significant association between child sexual abuse and adult
symptomatology across numerous psychological conditions
(such as anxiety, anger, depression, suicidality, impairment of
self-concept). A more recent meta-analysis by Paolucci, Ge-
nius, and Violato (8) indicated that childhood sexual abuse
was associated with a greater risk of developing posttraumatic
stress disorder symptoms, becoming sexually promiscuous,
engaging in the victim-perpetrator cycle, and experiencing
depression, suicidality, and impaired academic performance,
even when adjusting for confounds, such as socioeconomic
status. Although these two meta-analyses support a significant
relationship between childhood sexual abuse and negative
psychological or behavioral outcomes in adulthood, their find-
ings suggest two important questions. First, is the effect of
abuse in childhood on physical health outcomes in adulthood
comparable to the effect on psychological outcomes? Second,
do other forms of abuse (physical, emotional, neglect) have
the same effects on adult health as sexual abuse?
More recently, researchers have begun to formulate sophis-
ticated theoretical models to explain the effects of negative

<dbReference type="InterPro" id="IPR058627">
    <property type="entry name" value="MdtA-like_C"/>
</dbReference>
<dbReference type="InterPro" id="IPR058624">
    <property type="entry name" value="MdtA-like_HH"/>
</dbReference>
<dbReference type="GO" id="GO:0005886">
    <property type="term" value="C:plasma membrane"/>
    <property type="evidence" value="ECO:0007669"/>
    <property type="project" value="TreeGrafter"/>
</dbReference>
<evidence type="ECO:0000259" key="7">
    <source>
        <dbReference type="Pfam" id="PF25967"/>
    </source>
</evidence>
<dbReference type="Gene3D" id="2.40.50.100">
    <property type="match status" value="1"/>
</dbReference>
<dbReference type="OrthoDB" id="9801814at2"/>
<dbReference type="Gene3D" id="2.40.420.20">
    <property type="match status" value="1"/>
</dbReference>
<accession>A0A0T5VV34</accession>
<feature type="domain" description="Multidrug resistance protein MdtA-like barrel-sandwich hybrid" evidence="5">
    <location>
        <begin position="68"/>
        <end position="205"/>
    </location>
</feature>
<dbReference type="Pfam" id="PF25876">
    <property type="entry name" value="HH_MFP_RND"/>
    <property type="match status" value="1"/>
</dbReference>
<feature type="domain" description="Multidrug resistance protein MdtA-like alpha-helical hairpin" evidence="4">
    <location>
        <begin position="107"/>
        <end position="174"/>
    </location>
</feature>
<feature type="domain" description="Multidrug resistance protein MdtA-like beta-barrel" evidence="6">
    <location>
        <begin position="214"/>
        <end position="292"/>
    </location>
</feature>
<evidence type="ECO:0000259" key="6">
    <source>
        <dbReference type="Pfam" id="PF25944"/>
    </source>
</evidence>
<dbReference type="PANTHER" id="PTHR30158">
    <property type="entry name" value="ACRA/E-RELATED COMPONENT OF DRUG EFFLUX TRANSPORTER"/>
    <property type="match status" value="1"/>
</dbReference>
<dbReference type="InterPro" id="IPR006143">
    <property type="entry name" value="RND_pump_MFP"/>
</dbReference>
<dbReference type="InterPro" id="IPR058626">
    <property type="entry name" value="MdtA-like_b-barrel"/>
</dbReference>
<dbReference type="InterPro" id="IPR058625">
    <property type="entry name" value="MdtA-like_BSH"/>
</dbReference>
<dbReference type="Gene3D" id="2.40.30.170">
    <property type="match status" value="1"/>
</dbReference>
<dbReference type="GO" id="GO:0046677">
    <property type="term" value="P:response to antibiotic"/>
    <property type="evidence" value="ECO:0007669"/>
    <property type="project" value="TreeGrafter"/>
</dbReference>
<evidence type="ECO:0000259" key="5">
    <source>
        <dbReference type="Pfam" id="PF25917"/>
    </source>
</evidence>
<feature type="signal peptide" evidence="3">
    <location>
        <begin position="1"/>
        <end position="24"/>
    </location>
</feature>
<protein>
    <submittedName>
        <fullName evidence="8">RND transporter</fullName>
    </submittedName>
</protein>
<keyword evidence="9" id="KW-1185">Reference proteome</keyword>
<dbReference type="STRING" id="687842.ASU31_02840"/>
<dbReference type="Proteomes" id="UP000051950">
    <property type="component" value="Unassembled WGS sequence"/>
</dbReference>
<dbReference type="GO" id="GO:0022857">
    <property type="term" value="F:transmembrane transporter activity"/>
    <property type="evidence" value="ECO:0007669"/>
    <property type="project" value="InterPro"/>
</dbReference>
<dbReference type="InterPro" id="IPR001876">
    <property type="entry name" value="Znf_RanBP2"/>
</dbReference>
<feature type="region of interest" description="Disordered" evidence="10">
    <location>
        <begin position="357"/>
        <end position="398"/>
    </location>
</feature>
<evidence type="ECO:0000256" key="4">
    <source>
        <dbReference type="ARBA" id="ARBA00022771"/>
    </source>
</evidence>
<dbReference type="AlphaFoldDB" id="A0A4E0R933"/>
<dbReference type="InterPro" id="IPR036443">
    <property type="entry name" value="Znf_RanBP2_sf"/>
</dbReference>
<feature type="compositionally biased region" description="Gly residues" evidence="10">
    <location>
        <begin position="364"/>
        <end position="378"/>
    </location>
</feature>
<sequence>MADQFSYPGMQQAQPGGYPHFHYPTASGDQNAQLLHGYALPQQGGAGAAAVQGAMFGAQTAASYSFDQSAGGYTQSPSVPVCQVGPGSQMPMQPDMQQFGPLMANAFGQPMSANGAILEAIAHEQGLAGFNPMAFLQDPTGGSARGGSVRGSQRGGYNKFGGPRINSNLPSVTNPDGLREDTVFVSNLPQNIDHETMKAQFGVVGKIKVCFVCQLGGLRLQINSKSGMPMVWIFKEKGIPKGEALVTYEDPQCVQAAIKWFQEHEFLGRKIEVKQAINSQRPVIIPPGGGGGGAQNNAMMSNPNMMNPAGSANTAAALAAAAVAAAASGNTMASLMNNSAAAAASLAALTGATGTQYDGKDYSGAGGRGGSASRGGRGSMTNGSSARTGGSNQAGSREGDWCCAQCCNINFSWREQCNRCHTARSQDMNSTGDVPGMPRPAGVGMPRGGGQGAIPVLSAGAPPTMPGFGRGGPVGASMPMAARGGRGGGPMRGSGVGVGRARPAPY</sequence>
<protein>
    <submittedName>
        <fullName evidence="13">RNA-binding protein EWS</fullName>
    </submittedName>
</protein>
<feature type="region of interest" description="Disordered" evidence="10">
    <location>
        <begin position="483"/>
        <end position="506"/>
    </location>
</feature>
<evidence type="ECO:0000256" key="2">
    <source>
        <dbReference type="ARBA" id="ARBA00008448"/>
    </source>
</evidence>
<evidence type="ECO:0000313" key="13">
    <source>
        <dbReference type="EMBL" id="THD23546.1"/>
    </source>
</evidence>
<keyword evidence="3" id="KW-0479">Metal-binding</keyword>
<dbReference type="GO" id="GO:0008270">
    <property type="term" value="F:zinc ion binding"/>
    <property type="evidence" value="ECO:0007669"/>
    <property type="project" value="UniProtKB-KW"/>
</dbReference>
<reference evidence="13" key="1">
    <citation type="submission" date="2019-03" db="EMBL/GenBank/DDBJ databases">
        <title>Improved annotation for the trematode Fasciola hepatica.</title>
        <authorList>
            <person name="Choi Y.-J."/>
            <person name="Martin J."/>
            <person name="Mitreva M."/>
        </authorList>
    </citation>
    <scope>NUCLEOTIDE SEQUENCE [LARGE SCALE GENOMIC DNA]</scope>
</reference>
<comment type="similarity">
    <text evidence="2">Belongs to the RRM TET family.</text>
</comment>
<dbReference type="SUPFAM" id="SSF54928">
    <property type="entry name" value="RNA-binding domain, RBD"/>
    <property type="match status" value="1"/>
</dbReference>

early environments on health across the lifespan. Repetti,
Taylor, and Seeman (9) described how risky families, charac-
terized by high levels of conflict, aggression, and neglectful
relationships, put children at risk by creating or exploiting
vulnerabilities to a variety of behavioral, interpersonal, emo-
tional, and biological outcomes. These activated vulnerabili-
ties contribute to an increased risk for mental health disorders,
chronic diseases, and early mortality across the lifespan, sug-
gesting a clear association between negative early environ-
ments and adult health. Felitti and colleagues (10) assessed
adverse childhood experiences (including physical, sexual,
and emotional abuse) as predictors of the leading causes of
death in the United States. Their results demonstrated a graded
relationship between the number of adverse childhood expe-
riences and the level of adult disease risk including ischemic
heart disease, cancer, chronic lung disease, skeletal fractures,
and liver disease. Although this study did not report associa-
tions between abuse and health independent of other adverse
childhood experiences, it did highlight abuse as a significant
From the Department of Psychology (H.L.W.), Wake Forest University,
Winston-Salem, North Carolina; and the Department of Psychology (C.S.),
Furman University, Greenville, South Carolina.
Address correspondence and reprint requests to Cinnamon Stetler, Depart-
ment of Psychology, Furman University, 3300 Poinsett Hwy., Greenville, SC
29613. E-mail: firstname.lastname@example.org
Received for publication August 18, 2008; revision received May 29, 2009.
The study was supported, in part, by National Institutes of Health (NIH)
Grant P20 RR-016461 from the National Center for Research Resources
(C.S.). The contents of this publication are solely the responsibility of the
authors and do not necessarily represent the official views of the NIH.
805Psychosomatic Medicine 71:805–812 (2009)
Copyright © 2009 by the American Psychosomatic Society
Published Ahead of Print on September 24, 2009 as 10.1097/PSY.0b013e3181bb2b46